I worried that by keeping our kids, I’d open a Pandora’s box of issues. How would I feel if my ex, who is more religious than I am, wouldn’t send the kids to me unless I agreed to stricter adherence to Jewish law? As a therapist and coach who specializes in divorce and parenting, who pushes an agenda of peaceful co-parenting, will this affect my career? Can my own mental health (and bank account) survive nonstop parenting without reprieve? And finally, is this worth the potential fallout between us, undoing years of positive relationship building, and destroying a future of amicable co-parenting?

I mustered every internal therapeutic resource I had and began a completely different kind of preparation for negotiations with my ex. When speaking with him, I kept calm, used “I” statements, expressed my personal fears and concerns, and even laughed with him at my “insane” approach, but begged him to please pander to it. I searched for objective truth and questioned how much my ego was at play here. I called on every external resource I could think of to help give me perspective, clarity and advice, among them my friends, family, rabbi, a government official and my pediatrician for their official recommendation.

I called my lawyer to go over my rights and know the legal implications involved. As his plans involved violating the shelter-in-place order, I was within my legal rights to withhold, and I was advised to prioritize my health and my children’s health. And still I was hesitant. So I sat down and composed an email, where I asked him to adhere to certain guidelines (those of the CDC and WHO) and agree to them in writing. He could have the kids, I said, I just needed a few assurances. 

But it was too late. He felt I was infringing on his parental rights, interfering in his personal life and making demands I had no right to assert. He was concerned that my negligent religious observance would keep me from giving the kids a proper Jewish Passover experience. We were at a standstill and agreed to bring in a mediator.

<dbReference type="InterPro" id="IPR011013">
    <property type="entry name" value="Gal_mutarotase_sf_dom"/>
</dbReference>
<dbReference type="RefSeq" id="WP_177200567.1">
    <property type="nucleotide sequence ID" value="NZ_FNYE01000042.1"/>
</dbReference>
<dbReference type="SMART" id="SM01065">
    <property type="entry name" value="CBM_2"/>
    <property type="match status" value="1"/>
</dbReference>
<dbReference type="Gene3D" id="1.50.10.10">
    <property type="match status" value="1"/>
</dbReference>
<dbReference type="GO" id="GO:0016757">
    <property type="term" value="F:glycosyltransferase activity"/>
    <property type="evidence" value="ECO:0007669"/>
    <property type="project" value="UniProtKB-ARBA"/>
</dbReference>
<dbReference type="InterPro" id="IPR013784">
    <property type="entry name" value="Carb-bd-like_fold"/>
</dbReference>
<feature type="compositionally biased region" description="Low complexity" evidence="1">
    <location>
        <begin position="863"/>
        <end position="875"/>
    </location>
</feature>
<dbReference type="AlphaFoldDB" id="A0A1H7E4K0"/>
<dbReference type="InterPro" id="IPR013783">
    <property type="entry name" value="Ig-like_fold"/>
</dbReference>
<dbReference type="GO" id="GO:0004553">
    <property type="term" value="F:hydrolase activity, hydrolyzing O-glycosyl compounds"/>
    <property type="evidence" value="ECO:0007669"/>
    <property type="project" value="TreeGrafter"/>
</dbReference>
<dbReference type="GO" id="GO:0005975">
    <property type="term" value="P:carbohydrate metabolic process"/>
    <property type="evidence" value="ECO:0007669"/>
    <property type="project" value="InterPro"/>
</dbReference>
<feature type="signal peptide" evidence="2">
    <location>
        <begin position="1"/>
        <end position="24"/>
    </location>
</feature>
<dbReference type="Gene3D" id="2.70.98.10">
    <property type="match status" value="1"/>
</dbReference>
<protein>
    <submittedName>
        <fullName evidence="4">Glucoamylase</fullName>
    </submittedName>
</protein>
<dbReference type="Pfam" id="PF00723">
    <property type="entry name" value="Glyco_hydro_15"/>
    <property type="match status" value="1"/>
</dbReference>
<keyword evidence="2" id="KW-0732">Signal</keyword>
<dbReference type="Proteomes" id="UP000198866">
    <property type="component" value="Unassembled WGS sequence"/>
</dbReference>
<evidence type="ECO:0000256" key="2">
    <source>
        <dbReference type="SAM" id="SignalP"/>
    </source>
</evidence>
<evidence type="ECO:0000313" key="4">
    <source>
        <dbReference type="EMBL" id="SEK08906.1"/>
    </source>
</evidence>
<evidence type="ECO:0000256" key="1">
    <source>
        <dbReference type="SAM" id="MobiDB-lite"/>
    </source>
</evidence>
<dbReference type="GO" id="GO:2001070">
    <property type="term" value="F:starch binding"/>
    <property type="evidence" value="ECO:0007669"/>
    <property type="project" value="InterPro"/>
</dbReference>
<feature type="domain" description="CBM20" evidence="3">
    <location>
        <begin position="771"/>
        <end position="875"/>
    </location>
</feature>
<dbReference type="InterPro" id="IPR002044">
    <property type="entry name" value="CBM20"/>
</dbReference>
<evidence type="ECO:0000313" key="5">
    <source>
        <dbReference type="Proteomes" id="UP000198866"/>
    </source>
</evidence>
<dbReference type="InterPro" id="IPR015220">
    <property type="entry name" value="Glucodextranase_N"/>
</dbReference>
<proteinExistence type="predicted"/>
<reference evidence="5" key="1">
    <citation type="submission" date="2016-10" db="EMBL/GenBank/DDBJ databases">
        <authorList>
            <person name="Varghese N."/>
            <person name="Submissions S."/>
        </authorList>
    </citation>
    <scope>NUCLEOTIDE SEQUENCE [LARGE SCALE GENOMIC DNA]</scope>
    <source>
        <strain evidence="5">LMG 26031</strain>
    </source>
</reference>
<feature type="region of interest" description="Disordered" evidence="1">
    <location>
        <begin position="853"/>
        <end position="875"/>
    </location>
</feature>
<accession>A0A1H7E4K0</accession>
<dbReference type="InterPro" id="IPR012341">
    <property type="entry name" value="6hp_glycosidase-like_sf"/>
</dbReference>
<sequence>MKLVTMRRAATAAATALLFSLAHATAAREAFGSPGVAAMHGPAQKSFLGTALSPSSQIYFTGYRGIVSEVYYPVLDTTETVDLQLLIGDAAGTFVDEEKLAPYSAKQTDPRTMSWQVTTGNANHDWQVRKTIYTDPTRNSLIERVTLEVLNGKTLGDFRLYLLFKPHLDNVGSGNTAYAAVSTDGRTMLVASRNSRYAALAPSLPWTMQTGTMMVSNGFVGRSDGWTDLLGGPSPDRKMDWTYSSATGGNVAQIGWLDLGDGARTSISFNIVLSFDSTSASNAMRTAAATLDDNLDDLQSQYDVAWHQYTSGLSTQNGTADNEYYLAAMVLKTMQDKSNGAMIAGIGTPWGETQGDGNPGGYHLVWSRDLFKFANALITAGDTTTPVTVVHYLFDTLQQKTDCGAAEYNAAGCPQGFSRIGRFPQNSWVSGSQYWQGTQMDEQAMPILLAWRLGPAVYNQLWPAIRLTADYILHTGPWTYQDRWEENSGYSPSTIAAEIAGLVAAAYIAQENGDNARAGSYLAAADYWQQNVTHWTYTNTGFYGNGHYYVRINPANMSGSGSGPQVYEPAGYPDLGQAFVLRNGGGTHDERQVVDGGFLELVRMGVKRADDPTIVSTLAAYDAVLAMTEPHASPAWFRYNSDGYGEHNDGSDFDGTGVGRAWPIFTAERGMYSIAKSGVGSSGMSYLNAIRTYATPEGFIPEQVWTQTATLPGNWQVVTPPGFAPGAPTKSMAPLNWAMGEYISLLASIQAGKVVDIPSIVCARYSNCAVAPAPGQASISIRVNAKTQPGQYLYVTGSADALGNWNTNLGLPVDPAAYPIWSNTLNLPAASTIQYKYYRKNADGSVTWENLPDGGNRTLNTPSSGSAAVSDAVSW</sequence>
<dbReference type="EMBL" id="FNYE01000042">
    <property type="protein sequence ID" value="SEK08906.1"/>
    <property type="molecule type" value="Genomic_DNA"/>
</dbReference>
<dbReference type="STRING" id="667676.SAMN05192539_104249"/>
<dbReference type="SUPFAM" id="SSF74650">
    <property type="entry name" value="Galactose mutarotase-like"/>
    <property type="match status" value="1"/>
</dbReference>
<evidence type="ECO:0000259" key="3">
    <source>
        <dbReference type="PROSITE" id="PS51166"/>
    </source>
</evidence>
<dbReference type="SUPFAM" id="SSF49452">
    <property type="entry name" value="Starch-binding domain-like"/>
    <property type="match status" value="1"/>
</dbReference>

The stress was overwhelming. I was having flashbacks to my difficult and emotionally draining divorce. My children were starting to question why they weren’t going to their dad’s and I was torn about how much information to share with them. I told them that the newly imposed government stay-at-home order left us unsure about how to proceed with timesharing. They didn’t buy it. 

So I explained to them that these are unprecedented times, that nobody is really sure what the best approach is, that their dad and I have different opinions, that having different opinions is OK, and that instead of fighting, we were letting an unbiased third party make the decision. My children cried and said they missed their dad. I cried, too, and told them I wished things could be different. I thought about recanting, but the ever-present pit in my stomach reminded me that in such an unsettled time, where things are drastically changing day by day, where life-and-death issues are on the line, how can I send my kids to someone who will not take my sensitivities, opinions and maternal instincts into consideration? In a world brought to its knees by a tiny, powerful virus, isn’t it better to simply err on the side of caution? 

We both presented our sides to the mediator and in the end, he decided that the safest decision was to have the children stay with me. My ex, to his credit, accepted the decision with grace, as did my children who told me they would make the best of the situation. 

When it comes to co-parenting, I generally believe that neither parent has more rights over the other. But when safety is a concern, that belief can be challenged. I did not make this decision unilaterally. I got experts involved and put the final decision in the hands of a mediator. I do not know what the long-term effects of this are going to be, but right now I am operating day by day. I’ll show my kids extra love, I’ll extend olive branches to my ex, I’ll deal with my frustrations over the unfairness to everyone and, most important, I’ll be thankful for all that I have.